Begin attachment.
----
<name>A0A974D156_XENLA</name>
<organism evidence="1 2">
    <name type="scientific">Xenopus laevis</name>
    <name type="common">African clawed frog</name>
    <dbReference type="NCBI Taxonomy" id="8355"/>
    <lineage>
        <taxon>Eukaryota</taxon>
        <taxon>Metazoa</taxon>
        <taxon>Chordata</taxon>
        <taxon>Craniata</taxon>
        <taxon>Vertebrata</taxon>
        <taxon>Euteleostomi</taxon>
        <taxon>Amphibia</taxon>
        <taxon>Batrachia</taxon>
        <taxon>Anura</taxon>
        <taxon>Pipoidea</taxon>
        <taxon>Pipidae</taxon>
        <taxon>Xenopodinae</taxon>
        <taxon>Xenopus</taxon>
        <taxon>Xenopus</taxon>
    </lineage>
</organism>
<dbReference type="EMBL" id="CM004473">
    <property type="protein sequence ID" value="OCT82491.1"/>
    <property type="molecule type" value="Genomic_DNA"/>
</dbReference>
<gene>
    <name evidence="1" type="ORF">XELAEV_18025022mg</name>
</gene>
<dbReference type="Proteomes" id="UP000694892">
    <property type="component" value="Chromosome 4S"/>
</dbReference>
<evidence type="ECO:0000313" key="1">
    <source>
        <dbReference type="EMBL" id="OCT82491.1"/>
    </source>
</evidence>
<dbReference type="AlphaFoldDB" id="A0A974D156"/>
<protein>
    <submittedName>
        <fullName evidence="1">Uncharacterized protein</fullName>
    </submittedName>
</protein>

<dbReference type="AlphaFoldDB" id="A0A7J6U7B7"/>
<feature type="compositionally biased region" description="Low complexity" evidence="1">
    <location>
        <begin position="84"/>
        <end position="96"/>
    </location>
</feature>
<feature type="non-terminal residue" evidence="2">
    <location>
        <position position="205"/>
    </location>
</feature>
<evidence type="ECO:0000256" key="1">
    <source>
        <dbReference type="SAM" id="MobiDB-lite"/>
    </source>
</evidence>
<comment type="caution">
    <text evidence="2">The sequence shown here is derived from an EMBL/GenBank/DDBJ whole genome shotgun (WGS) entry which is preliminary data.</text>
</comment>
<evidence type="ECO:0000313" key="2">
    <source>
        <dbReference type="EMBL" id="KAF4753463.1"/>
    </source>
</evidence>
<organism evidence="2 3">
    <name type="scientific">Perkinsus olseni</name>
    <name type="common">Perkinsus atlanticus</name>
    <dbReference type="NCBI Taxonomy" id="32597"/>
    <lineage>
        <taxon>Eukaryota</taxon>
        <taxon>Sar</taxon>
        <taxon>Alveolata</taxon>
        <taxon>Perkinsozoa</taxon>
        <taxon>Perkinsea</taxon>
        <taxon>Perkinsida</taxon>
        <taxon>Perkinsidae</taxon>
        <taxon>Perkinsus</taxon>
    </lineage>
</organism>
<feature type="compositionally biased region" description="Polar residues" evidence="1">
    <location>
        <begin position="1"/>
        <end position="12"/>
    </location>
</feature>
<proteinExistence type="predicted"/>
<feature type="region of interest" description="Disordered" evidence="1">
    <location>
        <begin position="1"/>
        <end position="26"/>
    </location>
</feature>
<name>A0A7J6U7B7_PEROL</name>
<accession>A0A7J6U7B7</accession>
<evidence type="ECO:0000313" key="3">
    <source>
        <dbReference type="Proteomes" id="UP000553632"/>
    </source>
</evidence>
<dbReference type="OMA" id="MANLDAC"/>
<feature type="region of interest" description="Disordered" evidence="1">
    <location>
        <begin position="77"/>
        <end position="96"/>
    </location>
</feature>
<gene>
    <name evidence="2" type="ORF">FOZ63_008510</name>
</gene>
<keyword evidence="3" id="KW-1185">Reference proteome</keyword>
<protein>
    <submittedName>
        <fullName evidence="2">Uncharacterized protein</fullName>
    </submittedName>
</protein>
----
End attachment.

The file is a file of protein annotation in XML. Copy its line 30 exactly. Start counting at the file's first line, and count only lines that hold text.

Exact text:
<dbReference type="Proteomes" id="UP000694892">